Every January, the UK members of the major CERN experiments hold annual collaboration meetings, to discuss how they’ll contribute to the research planned for the year ahead. This year, LHCb held theirs at the Rutherford Appleton Laboratory Visitors’ Centre from Monday 8th to Wednesday 10th January.
LHCb UK meeting in the Visitors' Centre, Rutherford Appleton Laboratory
What is LHCb?
One of the four major experiments sat on the ring of the Large Hadron Collider (LHC), LHCb was designed to study particles containing the beauty (b) quark, known as b-hadrons. Understanding more about the b-quark could help us understand why our universe is made almost entirely of ‘ordinary’ matter, with very little of its opposite, antimatter.
Traditional laws of physics predict that matter and antimatter should be produced symmetrically – in equal amounts. Matter and antimatter particles annihilate each other when they meet, so if equal amounts had been produced at the Big Bang, all particles would have annihilated each other and left us with a universe empty of everything but energy. As you’re currently reading this article, you can deduce this didn’t happen – about 99.99% of the universe is made of ‘ordinary’ matter, including you.
One partial explanation is Charge-Parity (CP) violation, the idea that the laws of physics don’t apply in the same way to matter and antimatter particles. LHCb observes and studies CP violation in particle collisions to further understand the phenomenon.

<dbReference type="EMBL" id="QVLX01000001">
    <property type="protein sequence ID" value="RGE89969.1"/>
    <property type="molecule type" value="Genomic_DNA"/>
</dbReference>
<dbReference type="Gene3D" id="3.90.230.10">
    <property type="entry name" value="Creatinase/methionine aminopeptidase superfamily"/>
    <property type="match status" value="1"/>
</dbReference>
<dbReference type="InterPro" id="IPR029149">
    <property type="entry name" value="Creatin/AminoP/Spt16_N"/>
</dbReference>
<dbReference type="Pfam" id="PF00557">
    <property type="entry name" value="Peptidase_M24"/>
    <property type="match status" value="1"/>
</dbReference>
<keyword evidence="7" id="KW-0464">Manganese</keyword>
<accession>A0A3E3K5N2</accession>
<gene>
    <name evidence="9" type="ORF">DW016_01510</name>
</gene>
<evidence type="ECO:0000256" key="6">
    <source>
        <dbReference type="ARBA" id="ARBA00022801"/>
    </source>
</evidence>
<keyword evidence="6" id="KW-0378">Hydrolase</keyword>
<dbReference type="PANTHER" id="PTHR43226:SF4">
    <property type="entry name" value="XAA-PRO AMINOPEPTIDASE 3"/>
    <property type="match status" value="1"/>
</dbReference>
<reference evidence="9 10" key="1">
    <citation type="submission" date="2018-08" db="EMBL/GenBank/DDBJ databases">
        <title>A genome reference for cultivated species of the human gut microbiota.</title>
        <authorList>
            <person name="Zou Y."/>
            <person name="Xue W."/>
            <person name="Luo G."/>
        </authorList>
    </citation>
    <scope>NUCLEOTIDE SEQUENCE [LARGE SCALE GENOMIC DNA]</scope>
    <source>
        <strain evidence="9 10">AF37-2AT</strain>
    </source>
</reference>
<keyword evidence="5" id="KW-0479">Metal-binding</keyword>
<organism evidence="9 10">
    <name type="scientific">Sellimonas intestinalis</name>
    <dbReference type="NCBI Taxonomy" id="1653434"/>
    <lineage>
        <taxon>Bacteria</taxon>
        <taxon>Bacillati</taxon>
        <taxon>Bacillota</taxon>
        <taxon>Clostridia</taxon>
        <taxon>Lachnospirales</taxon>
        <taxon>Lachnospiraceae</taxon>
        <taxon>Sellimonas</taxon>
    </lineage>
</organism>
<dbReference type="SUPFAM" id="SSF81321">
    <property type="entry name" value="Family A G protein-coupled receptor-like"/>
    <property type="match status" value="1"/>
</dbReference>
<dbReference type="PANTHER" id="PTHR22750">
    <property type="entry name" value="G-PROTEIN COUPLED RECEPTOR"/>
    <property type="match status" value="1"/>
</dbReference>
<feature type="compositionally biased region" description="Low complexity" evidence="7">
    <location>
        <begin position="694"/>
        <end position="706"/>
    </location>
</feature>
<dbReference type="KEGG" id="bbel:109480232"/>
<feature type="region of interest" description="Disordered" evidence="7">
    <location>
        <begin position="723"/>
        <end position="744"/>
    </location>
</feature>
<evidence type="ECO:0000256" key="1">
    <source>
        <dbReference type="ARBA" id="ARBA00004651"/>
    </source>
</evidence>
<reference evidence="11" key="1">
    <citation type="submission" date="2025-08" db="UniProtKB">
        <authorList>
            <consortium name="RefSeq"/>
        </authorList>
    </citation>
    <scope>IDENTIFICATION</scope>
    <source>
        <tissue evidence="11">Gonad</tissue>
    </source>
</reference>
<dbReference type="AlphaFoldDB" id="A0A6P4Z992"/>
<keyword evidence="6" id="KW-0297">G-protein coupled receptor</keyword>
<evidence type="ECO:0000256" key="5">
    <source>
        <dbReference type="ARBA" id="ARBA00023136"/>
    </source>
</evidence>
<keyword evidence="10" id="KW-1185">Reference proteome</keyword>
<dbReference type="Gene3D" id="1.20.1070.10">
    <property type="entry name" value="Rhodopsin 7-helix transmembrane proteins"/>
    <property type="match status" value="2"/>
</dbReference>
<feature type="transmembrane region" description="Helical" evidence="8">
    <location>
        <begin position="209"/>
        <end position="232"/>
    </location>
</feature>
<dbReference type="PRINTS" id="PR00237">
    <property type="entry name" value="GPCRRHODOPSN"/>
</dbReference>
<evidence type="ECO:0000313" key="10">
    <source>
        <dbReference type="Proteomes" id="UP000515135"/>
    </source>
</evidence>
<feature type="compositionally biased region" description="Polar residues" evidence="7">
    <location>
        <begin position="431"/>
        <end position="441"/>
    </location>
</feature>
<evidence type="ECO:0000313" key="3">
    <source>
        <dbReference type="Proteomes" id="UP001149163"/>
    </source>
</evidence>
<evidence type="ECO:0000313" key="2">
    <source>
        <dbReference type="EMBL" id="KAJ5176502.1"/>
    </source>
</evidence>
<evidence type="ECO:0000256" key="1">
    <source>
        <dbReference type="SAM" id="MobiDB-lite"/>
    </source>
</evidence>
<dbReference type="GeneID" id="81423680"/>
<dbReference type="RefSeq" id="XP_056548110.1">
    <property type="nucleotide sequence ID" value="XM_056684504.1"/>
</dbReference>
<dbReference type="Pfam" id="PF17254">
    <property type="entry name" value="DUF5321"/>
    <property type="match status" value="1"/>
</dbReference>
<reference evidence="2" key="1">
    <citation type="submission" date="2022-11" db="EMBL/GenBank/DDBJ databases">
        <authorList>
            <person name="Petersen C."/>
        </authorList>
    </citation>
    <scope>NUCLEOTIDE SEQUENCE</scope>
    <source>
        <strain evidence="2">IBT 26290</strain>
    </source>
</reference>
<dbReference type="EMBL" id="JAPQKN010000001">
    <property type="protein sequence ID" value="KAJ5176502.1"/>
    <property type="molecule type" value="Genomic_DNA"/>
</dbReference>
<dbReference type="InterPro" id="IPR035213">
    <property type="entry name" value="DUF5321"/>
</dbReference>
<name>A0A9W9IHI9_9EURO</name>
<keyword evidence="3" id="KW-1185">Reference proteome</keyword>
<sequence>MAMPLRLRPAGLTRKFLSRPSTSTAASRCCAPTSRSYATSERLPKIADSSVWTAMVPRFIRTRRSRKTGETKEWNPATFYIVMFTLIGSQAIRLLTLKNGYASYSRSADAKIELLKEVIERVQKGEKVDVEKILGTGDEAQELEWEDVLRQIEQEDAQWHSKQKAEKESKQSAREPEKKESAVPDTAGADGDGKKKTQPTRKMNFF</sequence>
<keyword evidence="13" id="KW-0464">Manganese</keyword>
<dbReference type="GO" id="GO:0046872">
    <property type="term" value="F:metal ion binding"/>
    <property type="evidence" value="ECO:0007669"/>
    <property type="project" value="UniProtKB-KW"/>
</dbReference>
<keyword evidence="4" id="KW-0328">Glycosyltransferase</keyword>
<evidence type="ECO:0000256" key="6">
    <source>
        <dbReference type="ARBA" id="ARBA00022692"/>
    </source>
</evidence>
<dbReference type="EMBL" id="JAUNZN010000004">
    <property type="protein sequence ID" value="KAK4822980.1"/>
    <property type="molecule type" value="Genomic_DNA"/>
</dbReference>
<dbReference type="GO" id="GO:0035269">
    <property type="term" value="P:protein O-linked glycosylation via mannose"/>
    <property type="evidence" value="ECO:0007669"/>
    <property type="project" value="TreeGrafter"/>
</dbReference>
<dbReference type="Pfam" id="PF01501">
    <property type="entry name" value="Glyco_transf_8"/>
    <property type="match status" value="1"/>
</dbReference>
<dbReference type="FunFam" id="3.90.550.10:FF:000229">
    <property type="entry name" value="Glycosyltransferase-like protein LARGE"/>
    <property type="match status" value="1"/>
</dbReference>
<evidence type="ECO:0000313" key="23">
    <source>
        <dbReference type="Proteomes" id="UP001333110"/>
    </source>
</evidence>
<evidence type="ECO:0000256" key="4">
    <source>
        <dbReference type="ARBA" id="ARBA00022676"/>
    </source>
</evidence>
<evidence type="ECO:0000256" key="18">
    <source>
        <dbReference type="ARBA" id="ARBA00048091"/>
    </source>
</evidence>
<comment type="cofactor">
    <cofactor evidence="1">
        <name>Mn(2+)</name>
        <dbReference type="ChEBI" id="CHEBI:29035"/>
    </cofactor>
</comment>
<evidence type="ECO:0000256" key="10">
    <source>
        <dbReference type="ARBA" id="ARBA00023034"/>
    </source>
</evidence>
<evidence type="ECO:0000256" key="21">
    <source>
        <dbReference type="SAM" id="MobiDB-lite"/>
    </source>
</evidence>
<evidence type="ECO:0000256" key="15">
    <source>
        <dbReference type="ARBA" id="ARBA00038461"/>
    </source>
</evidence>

LHCb has also discovered new exotic particles, including a new kind of “pentaquark” and the first-ever pair of “tetraquarks”, which included a new type of tetraquark, in 2019. Observing ‘heavy hadrons’ – particles made of lots of quarks - helps physicists better understand how quarks bind together into composite particles like these.
LHCb in the UK
Over 200 UK researchers contribute to the work of the experiment, including a team from the Particle Physics Department at RAL. The group of about 10 researchers has played a key role in developing the Rich Imaging Cherenkov (RICH) detectors, which help the experiment identify charged hadrons, and contributes significantly to the physics analysis, enhancing the discovering potential of the experimental data.
During their time at RAL, the UK LHCb community discussed current research and the progress towards an upgraded LHCb. ‘LHCb Upgrade 2’ is due to start data taking in 2035 and will allow the experiment to take advantage of the higher number of particle collisions provided by the LHC.
One particular highlight was the presentation of the annual LHCb UK PhD thesis prize, awarded to Naomi Cooke from the University of Birmingham. You can read her thesis on "Measurements of Quarkonia and Tetraquark Production in Jets at LHCb" here.
Dr Sneha Malde, LHCb-UK Physics Coordinator (Left) presents the LHCb UK thesis prize to Dr Naomi Cooke (Right)
Attendees also got the chance to get to know each other at lunches in the visitor centre and the collaboration dinner, held at Ridgeway House. After-dinner drinks and games were also held at the RecSoc centre, where darts, ping-pong and pool all proved popular.
RecSoc bar staff in good spirits Ping-Pong